It goes without saying: it has been difficult to be an Arab and a Muslim in Australia this year. The new anti-terror legislation and Australia’s intervention in the Middle East have both created a tense public environment. Despite the government’s insistence that they are not targeting our community, their approach to Australian security has only served to encourage fear-mongering towards Arabs and Muslims in Australia.
While these new anti-terror laws have riled up bigotry and discrimination across the nation, there is another reactionary response that is far less discussed: positivity. Never in my life have I experienced such a reassuring response from my country. I have had strangers approach me inquiring about my ethnicity and religion to inform themselves – an act they may not have done previously. I have received weekly Facebook invitations to anti-discrimination marches, community meets, and know your rights talks. More often than not, I find that people smile rather than glare when they catch my eye.
All over my newsfeed are stories of strangers trying to make us feel welcome. I recently read a status about a woman who offered my friend her home if she were ever attacked. Her home. I even saw Anthony Field (more commonly known as ‘the Blue Wiggle’) holding up a sign of solidarity. You know that you’re doing OK when the Wiggles have your back.
There are pages like Australian Muslim Faces on Facebook posting photos of Muslims with small introductory captions. These pages showcase the heterogeneity of Muslims in Australia, and present stories of belonging, individualism and what it means to be an Australian-Muslim. Their easy access and wide-reach has already created a broader, more accepting community through social media.
So, yes, while these new laws have served their fear mongering purpose for the benefit of our government and intelligence agencies, they have opened up a new opportunity that no one saw coming. They riled us up to unite against injustices occurring at home.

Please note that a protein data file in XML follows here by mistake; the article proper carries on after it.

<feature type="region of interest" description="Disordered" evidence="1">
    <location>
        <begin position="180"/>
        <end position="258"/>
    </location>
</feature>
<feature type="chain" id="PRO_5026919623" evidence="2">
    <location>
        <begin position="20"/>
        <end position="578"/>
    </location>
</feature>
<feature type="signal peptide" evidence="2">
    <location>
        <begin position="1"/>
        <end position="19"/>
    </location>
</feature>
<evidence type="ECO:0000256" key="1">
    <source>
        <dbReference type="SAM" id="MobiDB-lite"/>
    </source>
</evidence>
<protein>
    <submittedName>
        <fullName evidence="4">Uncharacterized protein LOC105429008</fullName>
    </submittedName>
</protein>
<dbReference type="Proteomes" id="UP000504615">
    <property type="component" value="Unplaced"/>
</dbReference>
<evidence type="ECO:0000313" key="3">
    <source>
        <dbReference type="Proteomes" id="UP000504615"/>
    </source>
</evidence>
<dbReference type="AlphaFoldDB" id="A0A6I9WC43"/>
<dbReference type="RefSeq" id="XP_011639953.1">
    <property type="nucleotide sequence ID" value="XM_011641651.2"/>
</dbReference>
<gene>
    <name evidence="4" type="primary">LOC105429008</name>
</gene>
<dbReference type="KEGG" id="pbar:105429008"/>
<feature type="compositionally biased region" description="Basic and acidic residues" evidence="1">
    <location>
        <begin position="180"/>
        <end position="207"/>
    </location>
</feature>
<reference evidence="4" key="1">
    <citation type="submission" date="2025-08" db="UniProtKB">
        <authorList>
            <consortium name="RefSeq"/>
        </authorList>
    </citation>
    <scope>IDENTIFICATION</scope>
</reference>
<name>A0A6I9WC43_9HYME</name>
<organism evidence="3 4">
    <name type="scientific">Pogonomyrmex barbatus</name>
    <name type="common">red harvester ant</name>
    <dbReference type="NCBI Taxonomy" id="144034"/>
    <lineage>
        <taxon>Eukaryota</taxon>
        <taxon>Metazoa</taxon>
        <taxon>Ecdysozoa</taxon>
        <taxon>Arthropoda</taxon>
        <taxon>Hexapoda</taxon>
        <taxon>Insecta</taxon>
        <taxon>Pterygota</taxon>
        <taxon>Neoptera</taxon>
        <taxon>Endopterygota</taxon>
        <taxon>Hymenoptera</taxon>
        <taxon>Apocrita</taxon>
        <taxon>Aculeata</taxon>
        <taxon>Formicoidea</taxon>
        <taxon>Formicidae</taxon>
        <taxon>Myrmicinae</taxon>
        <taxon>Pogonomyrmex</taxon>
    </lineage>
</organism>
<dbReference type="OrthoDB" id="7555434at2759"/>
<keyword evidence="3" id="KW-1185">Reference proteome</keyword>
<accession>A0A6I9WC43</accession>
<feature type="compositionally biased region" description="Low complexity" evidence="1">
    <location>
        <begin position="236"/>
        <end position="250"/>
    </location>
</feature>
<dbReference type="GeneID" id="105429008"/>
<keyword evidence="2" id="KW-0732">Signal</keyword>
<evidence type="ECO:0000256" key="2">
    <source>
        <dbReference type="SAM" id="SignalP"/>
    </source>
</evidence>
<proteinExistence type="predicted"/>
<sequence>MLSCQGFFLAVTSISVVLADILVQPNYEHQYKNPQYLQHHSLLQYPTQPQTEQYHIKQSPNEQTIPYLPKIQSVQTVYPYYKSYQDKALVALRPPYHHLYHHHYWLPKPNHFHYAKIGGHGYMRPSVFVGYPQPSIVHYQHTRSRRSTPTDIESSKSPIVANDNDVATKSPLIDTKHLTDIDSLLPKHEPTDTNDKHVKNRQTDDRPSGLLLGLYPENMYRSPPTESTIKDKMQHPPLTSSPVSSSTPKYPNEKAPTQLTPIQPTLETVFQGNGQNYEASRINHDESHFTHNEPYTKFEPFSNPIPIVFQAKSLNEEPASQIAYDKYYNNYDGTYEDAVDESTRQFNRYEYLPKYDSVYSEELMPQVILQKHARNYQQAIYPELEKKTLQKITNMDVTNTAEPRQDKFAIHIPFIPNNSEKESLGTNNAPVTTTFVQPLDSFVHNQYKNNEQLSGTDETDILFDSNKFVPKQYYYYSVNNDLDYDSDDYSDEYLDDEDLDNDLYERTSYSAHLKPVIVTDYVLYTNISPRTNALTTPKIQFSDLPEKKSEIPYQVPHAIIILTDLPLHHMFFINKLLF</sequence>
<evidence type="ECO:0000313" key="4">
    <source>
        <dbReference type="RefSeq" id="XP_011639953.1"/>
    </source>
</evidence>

People are going out of their way to show kindness towards minority groups, letting us know that they are with us, or, at the very least, trying to find out the truth for themselves by going straight to the source: Us. I recently had a woman sit down with me just to talk. She asked about my family, and told me that she was disappointed in our media and government. This small gesture made a huge impact on me. It made me realise that while it may seem that the world is against us, it is in fact with us, helping us fight our battles.
It’s easy to see the benefit of the positive reactions. Not only is it uplifting, but it helps to acknowledge Muslims as a part of the wider Australian society. It may seem bizarre that I would be so touched at strangers approaching me, but it is more than just that act.
To live in a country you call home and constantly be subjected to feelings of inadequacy is belittling and draining. It comes as a surprise to have such a positive response from the public because in the past it hasn’t always been that way. It’s refreshing to feel acknowledged and accepted as an Australian, and to have people defend your right to be Australian.
In some ways, however, it can be perceived as frustrating; that is, the only time our community gets support is when we’re under pressure. No doubt, there are some people in the community who would feel it patronising to have strangers attempt to reassure them of their belonging. It can further alienate our differences; our Australian identity shouldn’t even be an issue. Personally, however, I appreciate that people are trying to combat the discrimination with kindness and genuine curiosity.
I now don’t feel so isolated in the constant battle against ignorance.
In a way, I guess what I’m trying to say, is: Thank you, Tony Abbott. You have provided the perfect environment for people to ask questions that probably would never have been asked. You can’t crack down on a society that is brave enough to know what is right from what is wrong.
I’ve never been prouder to say I am Australian.
By Batool Al Sallakh
Batool is a Syrian-Australian student at the Queensland University of Technology. Studying law and journalism, she is a brilliant combination of laziness and determination. Most of her time is spent on ASOS, YouTube and Twitter. Conversing about Middle Eastern politics with Batool is ill-advised, although she has learnt to tone it down over the years. She has issues with table manners and will not respond if you start a conversation with her in a cinema. At a party, she will probably be about the fourth person on the dance floor; before most of her friends and after the embarrassing aunties.